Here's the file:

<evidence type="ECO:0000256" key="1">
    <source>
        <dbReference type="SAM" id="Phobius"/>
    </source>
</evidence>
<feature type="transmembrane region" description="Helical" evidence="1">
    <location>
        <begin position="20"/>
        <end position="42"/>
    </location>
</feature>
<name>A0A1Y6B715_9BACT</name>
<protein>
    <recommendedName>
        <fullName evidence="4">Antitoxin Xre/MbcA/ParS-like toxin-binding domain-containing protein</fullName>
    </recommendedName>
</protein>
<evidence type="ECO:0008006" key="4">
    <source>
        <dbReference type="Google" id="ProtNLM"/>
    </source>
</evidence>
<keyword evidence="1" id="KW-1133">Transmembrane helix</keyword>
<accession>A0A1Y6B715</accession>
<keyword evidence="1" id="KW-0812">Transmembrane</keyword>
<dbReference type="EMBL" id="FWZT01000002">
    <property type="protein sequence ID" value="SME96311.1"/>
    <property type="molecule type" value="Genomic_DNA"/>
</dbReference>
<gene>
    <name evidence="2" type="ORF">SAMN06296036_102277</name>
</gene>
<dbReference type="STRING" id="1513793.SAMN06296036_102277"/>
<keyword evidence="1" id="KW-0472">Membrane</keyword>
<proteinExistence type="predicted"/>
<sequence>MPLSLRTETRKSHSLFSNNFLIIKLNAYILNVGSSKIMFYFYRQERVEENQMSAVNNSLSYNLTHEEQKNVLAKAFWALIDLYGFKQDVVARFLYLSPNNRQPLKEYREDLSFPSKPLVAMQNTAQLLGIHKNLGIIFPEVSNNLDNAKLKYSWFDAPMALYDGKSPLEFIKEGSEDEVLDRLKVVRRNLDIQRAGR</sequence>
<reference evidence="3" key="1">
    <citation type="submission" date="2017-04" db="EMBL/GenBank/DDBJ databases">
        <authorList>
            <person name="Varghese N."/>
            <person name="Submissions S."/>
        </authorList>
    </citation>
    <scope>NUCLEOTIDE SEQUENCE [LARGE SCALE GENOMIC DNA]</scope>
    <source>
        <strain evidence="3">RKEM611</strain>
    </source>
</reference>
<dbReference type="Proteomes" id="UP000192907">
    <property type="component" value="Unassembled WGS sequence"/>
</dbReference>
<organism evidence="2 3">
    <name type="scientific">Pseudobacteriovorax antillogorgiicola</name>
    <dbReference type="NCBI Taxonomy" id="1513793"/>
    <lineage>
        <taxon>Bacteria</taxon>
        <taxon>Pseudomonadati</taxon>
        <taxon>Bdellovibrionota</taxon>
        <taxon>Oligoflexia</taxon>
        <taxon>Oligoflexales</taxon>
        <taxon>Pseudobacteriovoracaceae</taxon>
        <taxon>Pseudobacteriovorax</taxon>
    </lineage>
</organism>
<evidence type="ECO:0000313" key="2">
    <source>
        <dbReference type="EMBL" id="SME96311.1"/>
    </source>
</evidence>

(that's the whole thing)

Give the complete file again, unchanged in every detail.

<evidence type="ECO:0000256" key="1">
    <source>
        <dbReference type="SAM" id="Phobius"/>
    </source>
</evidence>
<feature type="transmembrane region" description="Helical" evidence="1">
    <location>
        <begin position="20"/>
        <end position="42"/>
    </location>
</feature>
<name>A0A1Y6B715_9BACT</name>
<protein>
    <recommendedName>
        <fullName evidence="4">Antitoxin Xre/MbcA/ParS-like toxin-binding domain-containing protein</fullName>
    </recommendedName>
</protein>
<evidence type="ECO:0008006" key="4">
    <source>
        <dbReference type="Google" id="ProtNLM"/>
    </source>
</evidence>
<keyword evidence="1" id="KW-1133">Transmembrane helix</keyword>
<accession>A0A1Y6B715</accession>
<keyword evidence="1" id="KW-0812">Transmembrane</keyword>
<dbReference type="EMBL" id="FWZT01000002">
    <property type="protein sequence ID" value="SME96311.1"/>
    <property type="molecule type" value="Genomic_DNA"/>
</dbReference>
<gene>
    <name evidence="2" type="ORF">SAMN06296036_102277</name>
</gene>
<dbReference type="STRING" id="1513793.SAMN06296036_102277"/>
<keyword evidence="1" id="KW-0472">Membrane</keyword>
<proteinExistence type="predicted"/>
<sequence>MPLSLRTETRKSHSLFSNNFLIIKLNAYILNVGSSKIMFYFYRQERVEENQMSAVNNSLSYNLTHEEQKNVLAKAFWALIDLYGFKQDVVARFLYLSPNNRQPLKEYREDLSFPSKPLVAMQNTAQLLGIHKNLGIIFPEVSNNLDNAKLKYSWFDAPMALYDGKSPLEFIKEGSEDEVLDRLKVVRRNLDIQRAGR</sequence>
<reference evidence="3" key="1">
    <citation type="submission" date="2017-04" db="EMBL/GenBank/DDBJ databases">
        <authorList>
            <person name="Varghese N."/>
            <person name="Submissions S."/>
        </authorList>
    </citation>
    <scope>NUCLEOTIDE SEQUENCE [LARGE SCALE GENOMIC DNA]</scope>
    <source>
        <strain evidence="3">RKEM611</strain>
    </source>
</reference>
<dbReference type="Proteomes" id="UP000192907">
    <property type="component" value="Unassembled WGS sequence"/>
</dbReference>
<organism evidence="2 3">
    <name type="scientific">Pseudobacteriovorax antillogorgiicola</name>
    <dbReference type="NCBI Taxonomy" id="1513793"/>
    <lineage>
        <taxon>Bacteria</taxon>
        <taxon>Pseudomonadati</taxon>
        <taxon>Bdellovibrionota</taxon>
        <taxon>Oligoflexia</taxon>
        <taxon>Oligoflexales</taxon>
        <taxon>Pseudobacteriovoracaceae</taxon>
        <taxon>Pseudobacteriovorax</taxon>
    </lineage>
</organism>
<evidence type="ECO:0000313" key="2">
    <source>
        <dbReference type="EMBL" id="SME96311.1"/>
    </source>
</evidence>